WASHINGTON – President Obama urged Congress on Saturday to at least pass a short-term measure that would avert major tax increases for most Americans in the new year while continuing to press for a comprehensive deal to avoid the imminent fiscal cliff of severe budget cuts and tax increases.
Congress can prevent it from happening, if they act now, Obama said in his weekly radio address.
Leaders in Congress are working on a way to prevent this tax hike on the middle class, and I believe we may be able to reach an agreement that can pass both houses in time.
Obama added that if an agreement isn’t reached in time, then I’ll urge the Senate to hold an up-or-down vote on a basic package that protects the middle class from an income tax hike, extends vital unemployment insurance for Americans looking for a job, and lays the groundwork for future progress on more economic growth and deficit reduction.
In the Republicans’ radio address Saturday, Sen. Roy Blunt, R-Mo., said the onus was on Obama and Senate Majority Leader Harry Reid, D-Nev., to formulate a deal that can muster bipartisan support.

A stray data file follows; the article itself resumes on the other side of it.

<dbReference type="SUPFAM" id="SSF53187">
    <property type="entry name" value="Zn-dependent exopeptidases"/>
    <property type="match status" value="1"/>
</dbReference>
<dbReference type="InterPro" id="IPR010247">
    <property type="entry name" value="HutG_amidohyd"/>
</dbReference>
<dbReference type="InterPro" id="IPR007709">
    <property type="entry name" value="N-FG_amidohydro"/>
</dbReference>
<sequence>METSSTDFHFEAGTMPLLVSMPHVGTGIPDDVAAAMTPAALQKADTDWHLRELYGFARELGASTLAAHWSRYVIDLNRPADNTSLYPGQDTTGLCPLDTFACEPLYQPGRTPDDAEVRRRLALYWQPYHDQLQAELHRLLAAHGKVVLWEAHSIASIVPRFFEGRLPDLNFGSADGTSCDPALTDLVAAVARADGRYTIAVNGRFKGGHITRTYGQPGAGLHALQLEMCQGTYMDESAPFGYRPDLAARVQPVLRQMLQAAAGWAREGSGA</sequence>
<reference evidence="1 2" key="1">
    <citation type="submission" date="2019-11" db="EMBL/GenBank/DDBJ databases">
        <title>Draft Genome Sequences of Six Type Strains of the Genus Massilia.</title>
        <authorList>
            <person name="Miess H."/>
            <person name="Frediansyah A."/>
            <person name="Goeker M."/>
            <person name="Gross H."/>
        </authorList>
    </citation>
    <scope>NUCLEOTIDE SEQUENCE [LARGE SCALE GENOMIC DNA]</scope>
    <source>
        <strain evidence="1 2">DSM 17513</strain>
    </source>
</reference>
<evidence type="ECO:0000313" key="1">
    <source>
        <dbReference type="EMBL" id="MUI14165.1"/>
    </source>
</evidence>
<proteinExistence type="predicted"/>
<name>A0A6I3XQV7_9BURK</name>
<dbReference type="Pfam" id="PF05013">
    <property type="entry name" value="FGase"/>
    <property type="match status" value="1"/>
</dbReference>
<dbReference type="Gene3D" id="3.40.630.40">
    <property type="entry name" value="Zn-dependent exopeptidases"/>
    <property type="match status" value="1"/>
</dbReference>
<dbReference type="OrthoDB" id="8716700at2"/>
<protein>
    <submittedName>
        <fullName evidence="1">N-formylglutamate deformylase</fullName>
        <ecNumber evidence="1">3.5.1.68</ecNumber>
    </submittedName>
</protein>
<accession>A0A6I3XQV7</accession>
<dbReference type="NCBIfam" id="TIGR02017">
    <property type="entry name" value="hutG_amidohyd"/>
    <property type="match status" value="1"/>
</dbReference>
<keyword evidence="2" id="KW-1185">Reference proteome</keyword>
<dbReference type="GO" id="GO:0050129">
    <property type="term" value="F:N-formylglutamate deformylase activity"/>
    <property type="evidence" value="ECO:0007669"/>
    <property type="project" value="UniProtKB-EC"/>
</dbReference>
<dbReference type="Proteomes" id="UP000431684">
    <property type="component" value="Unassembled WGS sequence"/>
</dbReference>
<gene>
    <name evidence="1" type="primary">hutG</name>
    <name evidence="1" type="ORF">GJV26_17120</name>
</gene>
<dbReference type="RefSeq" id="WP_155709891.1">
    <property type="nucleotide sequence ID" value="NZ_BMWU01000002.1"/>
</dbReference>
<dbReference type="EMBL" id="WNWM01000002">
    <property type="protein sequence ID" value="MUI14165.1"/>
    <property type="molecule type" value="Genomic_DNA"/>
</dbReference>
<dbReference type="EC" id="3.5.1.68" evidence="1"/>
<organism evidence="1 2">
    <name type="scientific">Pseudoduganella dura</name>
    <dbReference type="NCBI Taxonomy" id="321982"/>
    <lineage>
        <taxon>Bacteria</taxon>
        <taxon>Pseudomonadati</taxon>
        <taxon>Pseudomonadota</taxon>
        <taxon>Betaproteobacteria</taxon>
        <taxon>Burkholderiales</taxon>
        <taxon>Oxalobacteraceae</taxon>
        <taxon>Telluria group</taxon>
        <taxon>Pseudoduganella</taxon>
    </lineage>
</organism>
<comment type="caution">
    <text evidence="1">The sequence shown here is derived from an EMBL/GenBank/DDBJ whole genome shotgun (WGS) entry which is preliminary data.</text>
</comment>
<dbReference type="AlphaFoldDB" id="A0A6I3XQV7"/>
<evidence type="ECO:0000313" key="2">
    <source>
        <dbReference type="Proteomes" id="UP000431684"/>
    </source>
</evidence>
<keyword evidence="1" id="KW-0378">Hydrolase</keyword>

We still can avoid going over the fiscal cliff if the president and the Democrat-controlled Senate step forward this week and work with Republicans to solve this problem and solve it now, Blunt said.
Senior aides to Reid and Senate Minority Leader Mitch McConnell, R-Ky., were planning to meet Saturday afternoon to resume negotiations. No further announcements were likely until this afternoon, when leaders would present the results of the talks to their respective party caucuses, a Democratic aide said.
The main sticking points in the talks are setting the income threshold for extending the George W. Bush-era tax cuts and lowering the exemption on estate taxes.
The White House announced Saturday that Obama will appear on Meet the Press this morning. It will be only the second time he has been on the NBC News show as president, the last being in 2009 during the health-care reform debate, and will allow him to keep pressure on Congress.
Senate leaders appeared to be on the verge of an agreement Friday that would let taxes rise on the wealthiest households while protecting the vast majority of Americans from historic tax hikes set to hit in January.
As the Senate began haggling over critical details, the emerging deal faced an uncertain fate in the House, where Speaker John Boehner, R-Ohio, failed a week ago to persuade his adamantly anti-tax caucus to let taxes rise even for millionaires.
The wheels are now in motion for the Senate to vote Monday, Senate aides said. If that vote were successful, the Republican-controlled House would have mere hours to decide whether to approve the legislation or take the blame for letting taxes rise next month for nearly 90 percent of Americans – and for potentially sparking a new recession.